Like many older suburbs in high priced regions, Long Island faces two great crises: a loss of younger residents and a lack of affordable housing for the local workforce, including those employed as nurses, teachers and other professionals.
Often, proposed developments on Long Island are tailored to be geared towards “luxury” or are age-restricted for residents 55 or older. These proposals serve to almost completely ignore the middle class or the region’s young professionals. While the depth of the "Brain Drain", or flight of the young from Nassau and Suffolk Counties is debatable, the fact remains that housing stock for the area’s younger families is woefully deficient. Thanks to limited job opportunities and affordable housing, Long Island isn’t the attractive bedroom to Manhattan that it once was.
Long Island’s housing woes have been in the public eye for the last few months and it’s critical for residents and policymakers alike to understand the issues. The Town of Huntington recently issued a press release announcing that applications are being accepted for 43 affordable rental apartments that are part of the 379-unit Avalon at Huntington Station development. The rents range from $932 a month for a one-bedroom to $1,148 for a two-bedroom to $1,646 for a three-bedroom.
“Affordable” vs. “Attainable”
For once, the rents being billed as “affordable” seem aligned with the term. Hypothetically, a Young Islander making $45,000 and renting the single-bedroom option would pay roughly 24.8 percent of his or her salary toward housing, far less than the 35 percent threshold that is considered by the Long Island Index as a “high housing cost burden.”
Compare these rents to the “attainable” 300- to 400-square-foot micro-unit options that were presented by a group recently, which, when rented at $1,400 a month, would account for about 37 percent of someone’s $45,000 salary (both examples are calculated without utilities, Internet, cable, etc.).
The Avalon project contains a total of 303 rentals and 76 for-sale townhouses. Forty-three apartments and 11 townhouses will be affordable, while the remaining 260 apartments and 65 townhouses will be market-rate. The project site is a 26.6-acre parcel roughly half a mile from the Huntington Long Island Rail Road station.
A drop in the bucket
The Avalon Huntington Station project has rents that seem affordable, but the total amount of units are a drop in the larger bucket when it comes to addressing the Long Island’s greater affordable housing need of 41,429 units. After Avalon is constructed, there will be 41,375 units to go. Is that progress?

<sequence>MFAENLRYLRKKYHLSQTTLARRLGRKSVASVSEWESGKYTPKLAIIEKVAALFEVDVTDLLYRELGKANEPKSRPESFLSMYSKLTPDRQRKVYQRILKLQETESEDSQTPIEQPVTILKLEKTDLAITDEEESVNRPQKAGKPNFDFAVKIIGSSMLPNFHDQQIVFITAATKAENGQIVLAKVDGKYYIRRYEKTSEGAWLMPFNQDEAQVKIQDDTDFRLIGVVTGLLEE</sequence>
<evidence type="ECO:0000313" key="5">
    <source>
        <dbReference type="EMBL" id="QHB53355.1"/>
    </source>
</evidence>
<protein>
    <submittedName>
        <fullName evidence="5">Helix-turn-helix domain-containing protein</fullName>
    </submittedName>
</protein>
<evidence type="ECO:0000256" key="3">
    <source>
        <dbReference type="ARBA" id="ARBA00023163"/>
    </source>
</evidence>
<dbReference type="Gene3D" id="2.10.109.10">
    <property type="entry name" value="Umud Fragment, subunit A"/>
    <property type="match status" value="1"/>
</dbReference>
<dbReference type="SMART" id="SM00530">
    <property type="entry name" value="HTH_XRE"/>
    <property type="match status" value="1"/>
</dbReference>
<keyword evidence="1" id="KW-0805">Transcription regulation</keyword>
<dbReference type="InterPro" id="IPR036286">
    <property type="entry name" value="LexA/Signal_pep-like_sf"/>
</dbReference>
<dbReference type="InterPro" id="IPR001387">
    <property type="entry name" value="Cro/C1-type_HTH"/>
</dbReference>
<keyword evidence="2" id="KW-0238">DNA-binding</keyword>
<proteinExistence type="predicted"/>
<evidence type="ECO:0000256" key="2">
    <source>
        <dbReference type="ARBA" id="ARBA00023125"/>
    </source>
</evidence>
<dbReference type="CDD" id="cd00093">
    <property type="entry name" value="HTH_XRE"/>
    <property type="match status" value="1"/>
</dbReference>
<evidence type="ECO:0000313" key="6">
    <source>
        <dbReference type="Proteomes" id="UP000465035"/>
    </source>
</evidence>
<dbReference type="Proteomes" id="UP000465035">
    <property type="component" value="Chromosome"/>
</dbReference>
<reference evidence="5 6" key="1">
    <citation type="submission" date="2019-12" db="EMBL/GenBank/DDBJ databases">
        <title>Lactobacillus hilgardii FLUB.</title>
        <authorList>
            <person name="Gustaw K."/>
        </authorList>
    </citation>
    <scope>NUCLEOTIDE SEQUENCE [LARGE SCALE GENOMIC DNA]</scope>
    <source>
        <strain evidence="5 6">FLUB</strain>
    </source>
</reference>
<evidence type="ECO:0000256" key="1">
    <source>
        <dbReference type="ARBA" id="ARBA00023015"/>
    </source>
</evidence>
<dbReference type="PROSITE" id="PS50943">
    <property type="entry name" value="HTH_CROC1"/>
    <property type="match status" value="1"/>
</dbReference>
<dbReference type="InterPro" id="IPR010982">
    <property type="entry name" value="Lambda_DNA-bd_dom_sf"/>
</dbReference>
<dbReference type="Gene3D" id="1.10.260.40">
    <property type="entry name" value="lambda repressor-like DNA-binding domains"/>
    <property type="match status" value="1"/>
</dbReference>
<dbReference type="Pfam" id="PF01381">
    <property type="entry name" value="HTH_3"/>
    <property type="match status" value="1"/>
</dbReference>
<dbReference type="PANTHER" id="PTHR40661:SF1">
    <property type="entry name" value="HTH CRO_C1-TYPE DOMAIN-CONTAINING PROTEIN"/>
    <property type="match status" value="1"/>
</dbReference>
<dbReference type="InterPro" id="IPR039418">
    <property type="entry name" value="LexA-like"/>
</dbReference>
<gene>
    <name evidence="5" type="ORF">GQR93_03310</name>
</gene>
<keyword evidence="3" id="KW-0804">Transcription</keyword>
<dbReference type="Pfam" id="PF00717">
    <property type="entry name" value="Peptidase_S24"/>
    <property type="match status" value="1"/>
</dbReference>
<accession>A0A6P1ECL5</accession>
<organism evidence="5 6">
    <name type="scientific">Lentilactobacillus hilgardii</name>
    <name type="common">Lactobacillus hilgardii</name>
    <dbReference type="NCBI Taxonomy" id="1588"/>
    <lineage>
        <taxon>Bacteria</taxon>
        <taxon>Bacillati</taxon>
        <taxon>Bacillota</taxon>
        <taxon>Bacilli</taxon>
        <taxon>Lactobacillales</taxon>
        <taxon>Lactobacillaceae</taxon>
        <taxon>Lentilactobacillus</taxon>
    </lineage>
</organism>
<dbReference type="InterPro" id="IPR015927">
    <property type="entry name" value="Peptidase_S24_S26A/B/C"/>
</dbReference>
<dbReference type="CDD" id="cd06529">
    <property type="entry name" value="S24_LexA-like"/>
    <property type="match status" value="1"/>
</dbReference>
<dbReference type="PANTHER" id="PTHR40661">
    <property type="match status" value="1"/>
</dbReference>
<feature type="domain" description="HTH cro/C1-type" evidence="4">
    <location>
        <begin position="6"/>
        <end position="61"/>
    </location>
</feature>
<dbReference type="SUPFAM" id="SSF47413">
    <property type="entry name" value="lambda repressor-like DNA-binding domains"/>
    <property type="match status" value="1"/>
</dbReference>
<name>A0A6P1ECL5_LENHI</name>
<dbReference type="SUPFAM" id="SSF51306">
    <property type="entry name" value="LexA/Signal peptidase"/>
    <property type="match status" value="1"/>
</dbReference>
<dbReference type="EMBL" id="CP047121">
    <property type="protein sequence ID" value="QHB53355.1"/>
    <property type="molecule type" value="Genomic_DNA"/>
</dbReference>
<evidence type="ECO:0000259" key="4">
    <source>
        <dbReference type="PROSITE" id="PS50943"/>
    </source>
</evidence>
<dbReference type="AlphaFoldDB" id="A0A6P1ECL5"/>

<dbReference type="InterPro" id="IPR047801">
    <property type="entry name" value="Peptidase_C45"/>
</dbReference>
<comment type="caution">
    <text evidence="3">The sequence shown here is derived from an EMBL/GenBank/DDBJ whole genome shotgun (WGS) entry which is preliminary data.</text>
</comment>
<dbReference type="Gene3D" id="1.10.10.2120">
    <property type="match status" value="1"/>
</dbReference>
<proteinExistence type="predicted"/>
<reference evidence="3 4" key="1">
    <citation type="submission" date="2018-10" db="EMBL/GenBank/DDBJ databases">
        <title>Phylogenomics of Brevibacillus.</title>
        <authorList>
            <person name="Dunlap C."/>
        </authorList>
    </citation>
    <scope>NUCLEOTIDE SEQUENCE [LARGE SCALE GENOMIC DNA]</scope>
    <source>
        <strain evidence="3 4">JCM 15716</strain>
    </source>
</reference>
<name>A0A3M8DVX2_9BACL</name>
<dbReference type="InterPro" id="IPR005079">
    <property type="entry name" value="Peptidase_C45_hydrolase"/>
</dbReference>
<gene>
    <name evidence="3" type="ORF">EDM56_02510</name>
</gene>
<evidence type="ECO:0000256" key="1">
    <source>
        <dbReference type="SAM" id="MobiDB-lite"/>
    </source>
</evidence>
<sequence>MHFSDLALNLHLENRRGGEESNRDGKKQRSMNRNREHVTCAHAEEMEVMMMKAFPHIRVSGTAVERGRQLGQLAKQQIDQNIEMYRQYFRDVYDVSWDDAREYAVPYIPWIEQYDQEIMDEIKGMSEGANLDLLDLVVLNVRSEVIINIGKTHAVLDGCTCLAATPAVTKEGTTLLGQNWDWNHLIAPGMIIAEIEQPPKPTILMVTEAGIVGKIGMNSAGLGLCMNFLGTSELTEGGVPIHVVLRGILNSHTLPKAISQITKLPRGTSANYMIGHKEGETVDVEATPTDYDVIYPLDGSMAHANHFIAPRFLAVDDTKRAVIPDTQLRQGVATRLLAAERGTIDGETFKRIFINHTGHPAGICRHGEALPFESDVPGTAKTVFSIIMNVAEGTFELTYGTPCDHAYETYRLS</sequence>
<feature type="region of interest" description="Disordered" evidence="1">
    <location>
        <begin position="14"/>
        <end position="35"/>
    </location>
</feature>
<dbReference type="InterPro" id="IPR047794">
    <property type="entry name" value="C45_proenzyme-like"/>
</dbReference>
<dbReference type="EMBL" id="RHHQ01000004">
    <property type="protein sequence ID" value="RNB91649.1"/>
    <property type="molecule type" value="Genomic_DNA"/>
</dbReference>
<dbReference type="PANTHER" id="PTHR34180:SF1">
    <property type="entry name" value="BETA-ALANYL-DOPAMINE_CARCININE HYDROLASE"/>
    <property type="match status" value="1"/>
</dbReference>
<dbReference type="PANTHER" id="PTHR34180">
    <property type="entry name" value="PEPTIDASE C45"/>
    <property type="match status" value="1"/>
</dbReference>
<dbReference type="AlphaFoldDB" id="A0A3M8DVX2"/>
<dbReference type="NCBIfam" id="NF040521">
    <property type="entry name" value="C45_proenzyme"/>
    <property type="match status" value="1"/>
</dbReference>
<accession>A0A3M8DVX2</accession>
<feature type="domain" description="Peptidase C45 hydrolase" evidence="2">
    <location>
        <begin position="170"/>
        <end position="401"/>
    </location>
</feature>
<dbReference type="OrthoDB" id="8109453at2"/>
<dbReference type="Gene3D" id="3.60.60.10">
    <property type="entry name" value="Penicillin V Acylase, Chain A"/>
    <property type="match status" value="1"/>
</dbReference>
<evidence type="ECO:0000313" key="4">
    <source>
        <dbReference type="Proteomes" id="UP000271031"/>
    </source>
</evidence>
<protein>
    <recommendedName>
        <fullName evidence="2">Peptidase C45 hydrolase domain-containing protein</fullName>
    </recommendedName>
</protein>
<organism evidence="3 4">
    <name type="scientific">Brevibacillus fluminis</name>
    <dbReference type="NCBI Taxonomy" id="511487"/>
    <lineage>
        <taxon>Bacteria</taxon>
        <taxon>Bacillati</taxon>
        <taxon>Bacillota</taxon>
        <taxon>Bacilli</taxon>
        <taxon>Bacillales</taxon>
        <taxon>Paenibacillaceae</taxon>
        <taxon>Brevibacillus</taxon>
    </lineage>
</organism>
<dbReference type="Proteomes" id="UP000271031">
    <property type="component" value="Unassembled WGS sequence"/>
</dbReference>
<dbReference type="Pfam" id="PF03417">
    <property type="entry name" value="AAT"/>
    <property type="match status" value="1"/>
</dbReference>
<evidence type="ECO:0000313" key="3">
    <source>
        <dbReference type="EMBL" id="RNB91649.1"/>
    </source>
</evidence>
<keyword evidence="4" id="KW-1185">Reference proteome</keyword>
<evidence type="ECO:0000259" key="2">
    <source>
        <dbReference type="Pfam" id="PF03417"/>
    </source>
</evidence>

Compare both projects: The microunit approach is “attainable” at $1,400 a month, while Avalon is “affordable” at $932-$1,646 a month. Both terms lack the standardization and definite boundaries necessary to legitimize them in the minds of the public. Is attainable really worth $500 more than the term affordable? Where does “workforce” fall into this ever-sliding scale?
Our patchwork approach to affordable housing needs to change. For every press release issued touting two affordable units here or 11 workforce homes shoehorned there, the elephant in the room is tackling the monumental demand in the face of our paltry, undefined supply.
Some big questions
The issue of overall demand is a very big question that our region has faced for the last 50 years and will continue to face in the immediate future. What Long Islanders must move toward is first quantifying the issue. How many truly affordable units do we have? How many can we reasonably build? What is the true market demand for housing in Nassau and Suffolk counties? Are municipalities able to successfully increase density while preserving land elsewhere?
Countless times, important planning terms like “sustainable,” “smart growth,” “walkable,” “green” and now “affordable” and “attainable” are cheapened by misuse. These terms once represented important and innovative planning techniques that were once progressive tools in crafting a better community. When the terms are misused by stakeholders and industry insiders the result is a volatile cocktail of higher density suburban sprawl and poor urban design that further leads to suburban blight, and the public’s broken faith in the system.
A democracy gets the policy it deserves. Currently, Long Islanders are disengaged with the land-use process, and have allowed it to become dominated by biased stakeholders who have much to gain by allowing those important terms to become shallow. It’s easy to sell a project as “green” or “smart” when few, if any, people know what the term means.
The beauty of it all is that a democracy also can create the policy it needs. This is why it’s so important to take the time to give these critical issues the attention they deserve, and work towards a better Long Island.
Why do we issue press releases celebrating the creation of 54 affordable units, or 0.13 percent of our regional need? It is because, at this point, not much else is or can be done to tackle this massive problem until we fully understand it.
Richard Murdocco is a digital marketing analyst for Teachers Federal Credit Union, although the views expressed in this post are Murdocco’s alone and not shared by TFCU. Follow him on Twitter @TheFoggiestIdea, visit thefoggiestidea.org or email him at Rich@TheFoggiestIdea.org.
Photo from Avalon Communities